The purpose of the present invention is to build an alternator generator which makes it possible to use, both for the regulator and for other electronic devices pwoered by the generator, integrated circuits manufactured according to the usual processes for low-voltage structures.
Said purpose is achieved according to the present invention by means of a power generator of the type described and characterized in the attached claims.
The invention will be better described in detail below by means of an embodiment shown as an example, and therefore not limiting its scope, with reference to the attached drawings, wherein:
FIG. 1 is a schematic diagram of the electric circuit of a power generator of a known type; and
FIGS. 2, 3 and 4 show part of the circuit of a generator of the type shown in FIG. 1 after being modified according to three embodiments of the present invention.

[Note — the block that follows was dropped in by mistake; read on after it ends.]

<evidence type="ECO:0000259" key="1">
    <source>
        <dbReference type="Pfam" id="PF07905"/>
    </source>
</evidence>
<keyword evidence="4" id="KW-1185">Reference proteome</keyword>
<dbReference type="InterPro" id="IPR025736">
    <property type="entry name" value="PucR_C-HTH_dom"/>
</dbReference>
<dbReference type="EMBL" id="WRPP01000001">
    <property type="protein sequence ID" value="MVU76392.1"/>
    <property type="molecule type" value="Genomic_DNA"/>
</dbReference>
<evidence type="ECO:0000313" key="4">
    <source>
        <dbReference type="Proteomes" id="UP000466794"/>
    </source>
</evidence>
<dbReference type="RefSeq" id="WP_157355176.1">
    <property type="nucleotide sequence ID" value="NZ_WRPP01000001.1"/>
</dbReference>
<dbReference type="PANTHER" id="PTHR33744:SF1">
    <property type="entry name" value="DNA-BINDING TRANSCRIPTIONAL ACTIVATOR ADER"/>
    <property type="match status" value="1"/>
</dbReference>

As shown in FIG. 1, the three windings L1-3 in the stator of an alternator are connected in the usual manner to six rectifier diodes D1-6, so as to define two generator outputs 1 and 3 in which a D.C. voltage develops. In the example shown, terminal 3 is the positive pole and terminal 1 is the negative pole of the generator. The motor vehicle battery 5, which constitutes both the source for the excitation of the alternator and a load for the generator during its operation while it is charged by the energy produced by the latter, is connected to said outputs. The devices which utilize the electric energy from the generator are shown as a whole in the form of a load RL. The excitation winding LE in the rotor of the alternator is connected on one side to the positive terminal 3 of the generator and on the other to the collector of a transistor T of the NPN type, whose emitter is connected to the negative terminal 1 and whose base is connected to the output OUT of a regulator circuit 7. The regulator circuit 7 is fed by the generator output and has an input IN connected to the intermediate terminal of a voltage divider consisting of two resistors R1 and R2 which are connected between terminals 1 and 3. A back biased diode D which is commonly called return diode, is connected in parallel to winding LE. Regulator 7 is of the type shown and described, for example, in the volume entitled "Electricity in cars" by R. H. Bacon, Philips Technical Library, 1967, p. 49-51, and it operates by supplying current to the base of transistor T according to the value of the output voltage from the generator, sampled through the divider comprising resistors R1 and R2. As long as the output voltage does not exceed a predetermined value, the base current is such that it maintains transistor T in the conducting state, so that a current IE passes through the excitation winding LE. As soon as such voltage exceeds a predetermined value, the output current from the regulator disappears, so that transistor T is inoperative, the excitation current IE tends to disappear and the output voltage decreases. The regulating cycle is repeated so that the output voltage is kept practically constant. While transistor T is in the inoperative state, a high voltage, which might damage the transistor, is created by self-induction at the ends of the excitation winding LE. In order to avoid this risk, a diode D is provided, which, being forward biased during the overvoltage, permits a rapid dissipation of the energy stored within winding LE.